The residents of Christiania hold what is dear to them, they know they have some special and specific, and want to keep it that way. Their lifestyle is very insular, their spaces are not. They are a microcosm of society, probably with two big differences. They don’t believe in private ownership and believe in the free use of soft drugs. There is the surface and what is hidden underneath. They don’t want cars in their community so they pile them up on the road outside the area. They believe in consensus and equality but most of the power is concentrated in four men who dominate the drug trade. They don’t believe in private property, but the houses are as individually expressive as any that I’ve seen. Some are statements of expression, some are expressions of power and wealth, some of craft, some of freedom, of not wanting to make an expression, a form or dwelling truly based on an evolution and what seemed right at the time.

So, if you live outside the rules, are you illegal? Should you be punished? In a more established democratic society, the rules are different. Do they have a right to and live above the law? If someone gets arrested for smoking or selling weed in central Copenhagen, how is it fair to not have that happen in Christiania? You can live there for free, don’t do any work, opt out of the social contract of citizen and then find a way to exist in beautiful, valuable property along the way. There are people who have worked very hard, but are nowhere near able to afford or access such a quality of life.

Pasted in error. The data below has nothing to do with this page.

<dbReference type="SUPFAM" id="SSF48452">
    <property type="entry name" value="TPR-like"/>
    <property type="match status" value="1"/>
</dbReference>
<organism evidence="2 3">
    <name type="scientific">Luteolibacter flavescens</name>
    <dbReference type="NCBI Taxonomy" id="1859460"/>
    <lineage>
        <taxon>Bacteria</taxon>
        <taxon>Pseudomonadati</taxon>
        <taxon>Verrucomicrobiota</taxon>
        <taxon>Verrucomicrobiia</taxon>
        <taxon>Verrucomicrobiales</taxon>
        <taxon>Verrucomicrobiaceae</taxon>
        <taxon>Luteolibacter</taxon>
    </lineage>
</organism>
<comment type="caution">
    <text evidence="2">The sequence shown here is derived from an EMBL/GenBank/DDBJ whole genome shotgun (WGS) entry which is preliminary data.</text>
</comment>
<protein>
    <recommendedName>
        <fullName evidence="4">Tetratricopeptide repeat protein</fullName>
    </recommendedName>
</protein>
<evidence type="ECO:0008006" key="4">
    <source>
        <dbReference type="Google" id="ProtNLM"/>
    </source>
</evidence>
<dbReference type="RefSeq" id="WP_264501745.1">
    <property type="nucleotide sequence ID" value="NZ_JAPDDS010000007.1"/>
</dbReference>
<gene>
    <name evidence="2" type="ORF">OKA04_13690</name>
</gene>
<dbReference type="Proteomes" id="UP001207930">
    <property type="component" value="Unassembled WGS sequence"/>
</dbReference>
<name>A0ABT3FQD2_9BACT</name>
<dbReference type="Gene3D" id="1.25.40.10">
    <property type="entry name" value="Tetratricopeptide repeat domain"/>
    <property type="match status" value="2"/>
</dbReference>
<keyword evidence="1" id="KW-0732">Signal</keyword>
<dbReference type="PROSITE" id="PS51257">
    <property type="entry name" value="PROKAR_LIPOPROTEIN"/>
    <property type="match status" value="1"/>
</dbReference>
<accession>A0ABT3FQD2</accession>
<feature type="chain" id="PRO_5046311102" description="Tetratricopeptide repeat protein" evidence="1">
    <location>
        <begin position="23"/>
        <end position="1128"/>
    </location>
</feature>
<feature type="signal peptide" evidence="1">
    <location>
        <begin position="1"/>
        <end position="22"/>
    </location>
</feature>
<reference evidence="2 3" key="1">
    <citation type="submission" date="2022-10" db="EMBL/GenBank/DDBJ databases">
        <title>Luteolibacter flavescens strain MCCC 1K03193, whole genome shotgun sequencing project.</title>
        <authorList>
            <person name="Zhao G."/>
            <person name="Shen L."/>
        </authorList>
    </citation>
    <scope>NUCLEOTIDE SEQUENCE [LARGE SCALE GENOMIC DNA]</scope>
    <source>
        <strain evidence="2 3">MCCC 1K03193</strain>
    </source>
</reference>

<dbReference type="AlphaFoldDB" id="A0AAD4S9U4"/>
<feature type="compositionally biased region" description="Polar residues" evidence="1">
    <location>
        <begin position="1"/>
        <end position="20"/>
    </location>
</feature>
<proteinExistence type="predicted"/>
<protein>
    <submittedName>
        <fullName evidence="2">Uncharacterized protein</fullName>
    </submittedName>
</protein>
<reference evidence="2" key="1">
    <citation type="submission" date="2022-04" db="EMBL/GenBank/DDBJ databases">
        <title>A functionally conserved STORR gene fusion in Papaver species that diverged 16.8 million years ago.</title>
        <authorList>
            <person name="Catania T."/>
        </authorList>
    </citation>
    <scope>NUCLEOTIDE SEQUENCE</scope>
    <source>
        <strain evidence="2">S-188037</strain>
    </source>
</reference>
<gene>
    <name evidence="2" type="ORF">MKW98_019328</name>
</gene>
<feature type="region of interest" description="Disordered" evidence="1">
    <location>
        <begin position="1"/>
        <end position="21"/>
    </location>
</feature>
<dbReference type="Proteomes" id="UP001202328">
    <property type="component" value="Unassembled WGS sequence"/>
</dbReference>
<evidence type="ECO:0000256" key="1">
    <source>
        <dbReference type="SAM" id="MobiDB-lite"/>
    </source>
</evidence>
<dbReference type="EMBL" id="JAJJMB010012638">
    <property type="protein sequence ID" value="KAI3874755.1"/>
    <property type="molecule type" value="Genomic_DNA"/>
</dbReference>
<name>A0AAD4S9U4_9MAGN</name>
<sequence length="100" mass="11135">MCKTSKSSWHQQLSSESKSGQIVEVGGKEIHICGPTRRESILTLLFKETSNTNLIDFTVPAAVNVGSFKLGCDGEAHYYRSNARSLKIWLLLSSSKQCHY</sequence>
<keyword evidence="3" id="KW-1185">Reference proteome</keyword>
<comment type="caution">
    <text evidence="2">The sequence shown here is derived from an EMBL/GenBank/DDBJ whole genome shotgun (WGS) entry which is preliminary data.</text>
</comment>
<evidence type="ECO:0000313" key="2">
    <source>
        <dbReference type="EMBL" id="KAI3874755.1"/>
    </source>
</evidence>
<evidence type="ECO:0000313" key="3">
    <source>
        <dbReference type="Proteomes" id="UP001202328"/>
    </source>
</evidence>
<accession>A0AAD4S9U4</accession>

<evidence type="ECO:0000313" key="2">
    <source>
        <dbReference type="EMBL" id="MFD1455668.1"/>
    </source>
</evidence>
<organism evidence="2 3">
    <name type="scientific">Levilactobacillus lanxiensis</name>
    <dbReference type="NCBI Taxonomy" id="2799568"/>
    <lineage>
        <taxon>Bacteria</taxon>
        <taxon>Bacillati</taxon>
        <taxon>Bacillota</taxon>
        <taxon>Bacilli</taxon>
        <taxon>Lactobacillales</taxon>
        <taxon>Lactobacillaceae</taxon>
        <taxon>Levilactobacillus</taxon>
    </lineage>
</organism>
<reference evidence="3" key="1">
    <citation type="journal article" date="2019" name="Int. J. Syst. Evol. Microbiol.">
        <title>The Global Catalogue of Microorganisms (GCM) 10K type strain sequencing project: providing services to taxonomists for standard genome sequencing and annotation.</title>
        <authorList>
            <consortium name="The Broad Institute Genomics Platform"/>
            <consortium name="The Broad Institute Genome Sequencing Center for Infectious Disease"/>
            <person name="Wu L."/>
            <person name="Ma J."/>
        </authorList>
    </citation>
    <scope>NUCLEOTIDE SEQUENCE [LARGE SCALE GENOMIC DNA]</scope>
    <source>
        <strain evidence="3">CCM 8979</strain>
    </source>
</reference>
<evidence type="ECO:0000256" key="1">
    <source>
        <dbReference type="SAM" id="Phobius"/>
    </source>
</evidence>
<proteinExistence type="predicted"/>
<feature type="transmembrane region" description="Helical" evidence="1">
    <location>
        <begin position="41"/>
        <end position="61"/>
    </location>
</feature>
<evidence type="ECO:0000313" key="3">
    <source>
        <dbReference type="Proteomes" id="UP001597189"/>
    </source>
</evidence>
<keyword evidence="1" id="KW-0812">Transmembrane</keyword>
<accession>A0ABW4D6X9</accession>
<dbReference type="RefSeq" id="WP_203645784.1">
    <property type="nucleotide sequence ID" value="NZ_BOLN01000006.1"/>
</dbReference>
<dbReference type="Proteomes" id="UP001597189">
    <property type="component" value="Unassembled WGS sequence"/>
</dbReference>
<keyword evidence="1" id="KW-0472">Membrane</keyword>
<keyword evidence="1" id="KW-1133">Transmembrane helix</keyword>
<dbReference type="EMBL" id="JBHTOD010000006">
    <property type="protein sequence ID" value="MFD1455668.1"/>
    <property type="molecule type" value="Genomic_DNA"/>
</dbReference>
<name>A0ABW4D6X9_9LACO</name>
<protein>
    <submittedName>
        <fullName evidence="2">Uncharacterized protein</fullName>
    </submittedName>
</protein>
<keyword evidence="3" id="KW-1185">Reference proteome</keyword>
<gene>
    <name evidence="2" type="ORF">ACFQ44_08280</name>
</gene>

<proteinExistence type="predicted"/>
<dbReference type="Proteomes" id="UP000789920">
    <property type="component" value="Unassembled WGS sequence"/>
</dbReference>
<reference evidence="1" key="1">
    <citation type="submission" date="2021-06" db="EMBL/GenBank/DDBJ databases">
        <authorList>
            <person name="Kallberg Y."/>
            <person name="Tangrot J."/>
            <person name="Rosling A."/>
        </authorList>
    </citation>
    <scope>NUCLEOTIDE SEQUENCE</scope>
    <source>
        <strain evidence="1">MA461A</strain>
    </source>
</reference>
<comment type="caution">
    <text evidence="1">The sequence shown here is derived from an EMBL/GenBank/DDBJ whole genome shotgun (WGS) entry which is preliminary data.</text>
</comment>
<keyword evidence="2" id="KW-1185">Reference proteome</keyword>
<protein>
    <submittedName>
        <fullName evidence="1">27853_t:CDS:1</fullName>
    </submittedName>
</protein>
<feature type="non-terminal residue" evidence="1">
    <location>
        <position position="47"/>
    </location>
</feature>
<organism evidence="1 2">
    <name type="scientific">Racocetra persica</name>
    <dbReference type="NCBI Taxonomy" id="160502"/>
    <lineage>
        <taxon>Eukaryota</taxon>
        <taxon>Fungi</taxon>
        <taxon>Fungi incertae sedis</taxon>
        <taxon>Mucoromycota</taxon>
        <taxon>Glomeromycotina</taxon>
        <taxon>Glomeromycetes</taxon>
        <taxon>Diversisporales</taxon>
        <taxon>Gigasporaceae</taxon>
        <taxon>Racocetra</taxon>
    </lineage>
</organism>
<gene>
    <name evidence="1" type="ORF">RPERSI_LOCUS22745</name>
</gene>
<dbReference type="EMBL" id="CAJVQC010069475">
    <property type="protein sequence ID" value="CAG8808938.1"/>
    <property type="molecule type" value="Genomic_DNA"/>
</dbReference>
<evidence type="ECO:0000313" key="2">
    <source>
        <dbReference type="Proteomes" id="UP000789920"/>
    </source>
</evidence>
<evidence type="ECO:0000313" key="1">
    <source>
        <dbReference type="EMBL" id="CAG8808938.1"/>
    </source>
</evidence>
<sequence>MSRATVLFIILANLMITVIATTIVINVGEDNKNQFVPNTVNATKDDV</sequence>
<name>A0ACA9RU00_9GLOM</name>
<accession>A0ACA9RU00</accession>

I guess the beautiful thing about Christiania with all of its problems is that it is an opening in which we are allowed to view new and different that help us rethink and continually revalue what a free and democratic society means and represents. As with the privatization and neoliberalization of so much world, it is happening everywhere, this is especially critical. But, it is probably more critical to have these nodes and methods of resistance in the developed world, where the product of lifestyle and dwelling have become so tied with consumption, lifestyle, and the so called ability to be free and choose. The middle and upper class (middle and high) continue to weild the power, or so called more access, but as usual, the low continue to mull about without any real access to change. The new European world of travel, high style, clothing, fashion, products, education, café living, etc. How much does all this influence and create a more active exchange of views and ultimately quality of life? What exactly is quality of life?

Finally, one big difference of Christiania is that of choice. Most of the people around the world in places like Kibera, Huruma, Karail, Dharavi, and Boulak, make a decision to live where they do based on a choice of necessity versus a choice of an alternative lifestyle, or experimentation. In fact, what has given Christiania its validity is that it was labeled as a social experiment. In much of the rest of the world, the necessity of informality and legality is blurring the notion of what is policy and in fact driving so much new policy, but in a defacto manner. When it is an absolute necessity and nothing else exists, this is a legitimate right. But, is it ever this clear and who decides this?

A few other links:

christiania.org

a striking house and discussion

CRIR